The smallest one is a cube, then a red rod exactly two cubes.

I loved the cuisinaire rods I had as a child, the colours were harmonious and I can still count in that spectrum.

None of my other blocks made patterns as well, they were just innacurate and at a certain age I loved patterns & ziggurats.

They were my absolute favourite building blocks and perhaps helped me become numerate, I certainly knew how many red blocks matched a green and understood add, multiply, & divide operations with coloured blocks intuitively before I knew number symbols.

I think the only change I would try is to add the base 10 number symbols to each one which might make the transition to symbols easier ( maybe put binary notation on the other side* ;)

*[ my dad was a programmer so I learned binary, octal and hex counting as well as base 10 ]

I didn't have the numbered track that seems really cool but there was a very long one in my box, longer than 36 units, maybe it was 100, can't remember, was less fun than the coloured ones.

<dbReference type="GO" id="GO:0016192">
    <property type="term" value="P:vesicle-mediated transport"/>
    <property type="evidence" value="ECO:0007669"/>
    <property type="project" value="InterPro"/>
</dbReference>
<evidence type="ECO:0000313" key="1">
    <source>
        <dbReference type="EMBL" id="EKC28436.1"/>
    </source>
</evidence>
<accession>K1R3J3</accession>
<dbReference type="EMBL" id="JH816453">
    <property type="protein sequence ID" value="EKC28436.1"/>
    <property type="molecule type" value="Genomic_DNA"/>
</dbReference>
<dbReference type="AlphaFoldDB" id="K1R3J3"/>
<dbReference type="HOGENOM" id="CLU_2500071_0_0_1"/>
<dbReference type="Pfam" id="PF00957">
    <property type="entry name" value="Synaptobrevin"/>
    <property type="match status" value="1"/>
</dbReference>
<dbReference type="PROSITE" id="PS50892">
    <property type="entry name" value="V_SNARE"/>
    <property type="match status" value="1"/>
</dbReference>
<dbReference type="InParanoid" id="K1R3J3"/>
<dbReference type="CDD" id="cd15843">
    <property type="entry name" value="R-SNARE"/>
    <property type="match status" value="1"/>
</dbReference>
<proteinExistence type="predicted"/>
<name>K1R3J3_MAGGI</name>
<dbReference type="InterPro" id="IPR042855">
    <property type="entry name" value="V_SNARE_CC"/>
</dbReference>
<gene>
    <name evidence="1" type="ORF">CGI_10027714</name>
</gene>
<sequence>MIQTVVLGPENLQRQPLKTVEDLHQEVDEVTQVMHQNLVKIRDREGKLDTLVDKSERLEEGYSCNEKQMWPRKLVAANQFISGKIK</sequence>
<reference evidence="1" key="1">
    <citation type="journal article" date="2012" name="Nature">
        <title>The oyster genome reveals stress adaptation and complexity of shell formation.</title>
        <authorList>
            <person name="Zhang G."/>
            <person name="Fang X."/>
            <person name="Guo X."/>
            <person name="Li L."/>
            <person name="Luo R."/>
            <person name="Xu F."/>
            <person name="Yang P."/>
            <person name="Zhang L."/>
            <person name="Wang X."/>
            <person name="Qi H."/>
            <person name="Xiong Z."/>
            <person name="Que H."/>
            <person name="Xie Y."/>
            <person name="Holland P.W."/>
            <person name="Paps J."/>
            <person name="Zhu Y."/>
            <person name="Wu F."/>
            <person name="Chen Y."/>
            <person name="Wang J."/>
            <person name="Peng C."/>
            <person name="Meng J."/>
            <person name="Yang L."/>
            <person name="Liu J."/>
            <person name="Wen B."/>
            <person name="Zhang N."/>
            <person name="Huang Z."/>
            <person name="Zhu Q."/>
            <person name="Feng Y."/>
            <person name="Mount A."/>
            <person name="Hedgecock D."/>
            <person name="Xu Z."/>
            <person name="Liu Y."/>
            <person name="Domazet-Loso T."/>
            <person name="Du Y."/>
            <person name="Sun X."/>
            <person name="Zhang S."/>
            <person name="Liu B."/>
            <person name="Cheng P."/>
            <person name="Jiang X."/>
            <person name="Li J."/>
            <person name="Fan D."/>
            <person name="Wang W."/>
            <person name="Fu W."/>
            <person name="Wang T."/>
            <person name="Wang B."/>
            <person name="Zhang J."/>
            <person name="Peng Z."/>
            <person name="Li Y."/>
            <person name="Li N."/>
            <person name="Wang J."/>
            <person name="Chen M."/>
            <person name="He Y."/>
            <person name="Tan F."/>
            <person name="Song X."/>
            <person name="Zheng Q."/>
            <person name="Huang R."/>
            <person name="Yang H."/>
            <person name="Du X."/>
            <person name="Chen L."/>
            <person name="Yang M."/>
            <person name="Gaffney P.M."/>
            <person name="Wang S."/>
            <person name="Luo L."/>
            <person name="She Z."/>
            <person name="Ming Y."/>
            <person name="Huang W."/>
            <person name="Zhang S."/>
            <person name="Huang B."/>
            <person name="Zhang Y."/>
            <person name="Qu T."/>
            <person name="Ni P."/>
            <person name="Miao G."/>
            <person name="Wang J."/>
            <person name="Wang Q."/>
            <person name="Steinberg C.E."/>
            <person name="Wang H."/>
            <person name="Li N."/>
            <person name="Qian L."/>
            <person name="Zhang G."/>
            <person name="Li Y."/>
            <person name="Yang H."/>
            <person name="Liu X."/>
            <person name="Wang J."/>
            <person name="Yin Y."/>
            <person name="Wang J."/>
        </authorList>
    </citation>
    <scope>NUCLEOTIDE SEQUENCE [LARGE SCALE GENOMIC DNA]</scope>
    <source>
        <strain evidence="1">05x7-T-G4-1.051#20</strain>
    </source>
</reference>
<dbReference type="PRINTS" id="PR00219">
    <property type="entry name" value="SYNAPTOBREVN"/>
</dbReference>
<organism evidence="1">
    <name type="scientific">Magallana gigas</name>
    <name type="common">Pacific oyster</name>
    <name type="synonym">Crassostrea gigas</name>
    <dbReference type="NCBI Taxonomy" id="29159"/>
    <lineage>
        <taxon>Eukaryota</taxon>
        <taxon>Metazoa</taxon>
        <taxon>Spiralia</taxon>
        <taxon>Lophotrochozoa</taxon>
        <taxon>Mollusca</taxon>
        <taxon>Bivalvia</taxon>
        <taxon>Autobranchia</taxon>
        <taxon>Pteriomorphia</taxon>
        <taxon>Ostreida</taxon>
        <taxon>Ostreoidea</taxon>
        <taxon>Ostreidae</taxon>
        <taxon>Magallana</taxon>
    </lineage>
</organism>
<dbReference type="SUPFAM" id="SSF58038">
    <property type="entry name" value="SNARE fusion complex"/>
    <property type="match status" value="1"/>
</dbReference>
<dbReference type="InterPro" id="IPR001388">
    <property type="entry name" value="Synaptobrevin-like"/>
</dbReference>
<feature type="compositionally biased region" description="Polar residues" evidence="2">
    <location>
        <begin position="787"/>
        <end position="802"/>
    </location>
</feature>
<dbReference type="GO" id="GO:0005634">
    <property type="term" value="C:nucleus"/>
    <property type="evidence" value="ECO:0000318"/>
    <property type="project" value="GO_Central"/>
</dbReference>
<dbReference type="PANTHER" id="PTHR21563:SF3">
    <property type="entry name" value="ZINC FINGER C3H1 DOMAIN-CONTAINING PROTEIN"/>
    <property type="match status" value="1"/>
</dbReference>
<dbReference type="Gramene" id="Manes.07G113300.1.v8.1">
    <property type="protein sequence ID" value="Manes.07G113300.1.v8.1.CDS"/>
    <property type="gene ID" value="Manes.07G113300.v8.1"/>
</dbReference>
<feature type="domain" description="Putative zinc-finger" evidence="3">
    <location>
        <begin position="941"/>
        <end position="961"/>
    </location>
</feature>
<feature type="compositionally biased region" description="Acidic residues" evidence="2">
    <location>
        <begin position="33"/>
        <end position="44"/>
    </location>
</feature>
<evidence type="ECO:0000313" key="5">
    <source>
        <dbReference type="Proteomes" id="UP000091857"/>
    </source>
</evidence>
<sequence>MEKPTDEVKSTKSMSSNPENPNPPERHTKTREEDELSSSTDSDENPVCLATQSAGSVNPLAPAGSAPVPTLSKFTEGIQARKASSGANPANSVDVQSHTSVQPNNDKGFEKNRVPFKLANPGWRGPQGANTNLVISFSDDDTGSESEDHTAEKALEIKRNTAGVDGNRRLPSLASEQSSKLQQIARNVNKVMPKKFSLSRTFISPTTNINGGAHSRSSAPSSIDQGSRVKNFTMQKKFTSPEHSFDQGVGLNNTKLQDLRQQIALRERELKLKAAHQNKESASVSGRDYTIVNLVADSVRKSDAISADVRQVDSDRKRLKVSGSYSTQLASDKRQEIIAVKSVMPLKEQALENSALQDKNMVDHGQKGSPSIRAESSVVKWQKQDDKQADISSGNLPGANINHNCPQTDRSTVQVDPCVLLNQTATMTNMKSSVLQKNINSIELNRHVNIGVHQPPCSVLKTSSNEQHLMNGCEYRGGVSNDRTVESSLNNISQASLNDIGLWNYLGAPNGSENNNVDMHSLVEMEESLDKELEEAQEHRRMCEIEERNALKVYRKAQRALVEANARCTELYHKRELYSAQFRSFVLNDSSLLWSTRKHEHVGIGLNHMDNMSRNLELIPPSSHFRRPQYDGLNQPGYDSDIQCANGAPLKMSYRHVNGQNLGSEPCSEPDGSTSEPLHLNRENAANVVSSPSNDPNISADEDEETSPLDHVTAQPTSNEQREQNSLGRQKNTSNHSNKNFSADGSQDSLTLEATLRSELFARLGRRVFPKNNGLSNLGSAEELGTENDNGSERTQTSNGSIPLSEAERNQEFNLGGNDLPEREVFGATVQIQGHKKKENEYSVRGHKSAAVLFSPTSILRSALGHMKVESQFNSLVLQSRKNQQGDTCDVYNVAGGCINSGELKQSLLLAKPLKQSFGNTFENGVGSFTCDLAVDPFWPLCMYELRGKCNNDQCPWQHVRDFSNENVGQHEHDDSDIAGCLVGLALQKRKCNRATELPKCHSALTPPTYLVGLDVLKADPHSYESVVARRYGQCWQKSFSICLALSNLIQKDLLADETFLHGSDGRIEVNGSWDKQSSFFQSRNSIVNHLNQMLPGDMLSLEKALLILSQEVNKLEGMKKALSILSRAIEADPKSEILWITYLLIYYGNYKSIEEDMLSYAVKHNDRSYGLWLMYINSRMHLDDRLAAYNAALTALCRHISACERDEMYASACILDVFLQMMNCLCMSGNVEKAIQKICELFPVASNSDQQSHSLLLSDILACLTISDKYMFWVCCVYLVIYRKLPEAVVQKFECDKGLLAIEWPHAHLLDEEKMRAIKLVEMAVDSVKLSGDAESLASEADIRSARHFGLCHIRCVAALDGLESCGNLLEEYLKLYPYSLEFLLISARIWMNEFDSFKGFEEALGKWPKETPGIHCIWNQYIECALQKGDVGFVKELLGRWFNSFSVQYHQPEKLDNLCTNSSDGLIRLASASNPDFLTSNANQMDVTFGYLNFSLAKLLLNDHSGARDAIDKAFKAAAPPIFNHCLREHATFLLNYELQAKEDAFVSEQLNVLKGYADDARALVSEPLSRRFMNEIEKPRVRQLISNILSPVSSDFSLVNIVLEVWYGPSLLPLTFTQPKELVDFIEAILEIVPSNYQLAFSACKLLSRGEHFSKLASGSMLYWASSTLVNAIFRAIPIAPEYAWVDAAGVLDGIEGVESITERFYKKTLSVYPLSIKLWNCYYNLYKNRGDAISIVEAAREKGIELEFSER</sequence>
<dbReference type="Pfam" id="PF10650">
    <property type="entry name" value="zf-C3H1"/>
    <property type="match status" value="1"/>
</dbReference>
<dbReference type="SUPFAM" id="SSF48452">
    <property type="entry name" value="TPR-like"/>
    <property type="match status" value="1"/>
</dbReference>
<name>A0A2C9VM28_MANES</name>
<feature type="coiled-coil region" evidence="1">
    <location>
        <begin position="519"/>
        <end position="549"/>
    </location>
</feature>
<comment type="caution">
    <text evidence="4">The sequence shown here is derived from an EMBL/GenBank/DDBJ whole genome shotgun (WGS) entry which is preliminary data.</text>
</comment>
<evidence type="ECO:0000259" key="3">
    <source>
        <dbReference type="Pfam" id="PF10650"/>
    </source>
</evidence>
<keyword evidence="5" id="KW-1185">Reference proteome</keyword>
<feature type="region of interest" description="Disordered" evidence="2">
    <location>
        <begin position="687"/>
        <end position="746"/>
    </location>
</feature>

That the numbers on the track are not coloured according to the blocks seems odd, it is not quite as pretty as the blocks. Perhaps putting symbols on the blocks would make them less appealing to the infant mind ?

These are amazing, primarily because they teach the related concepts of numeracy and geometry/scale all at once. From free play and 'building' to patterns, simple arithmetic, they just keep providing a direct physical analogue for numerical operations. Used on me, and on my children.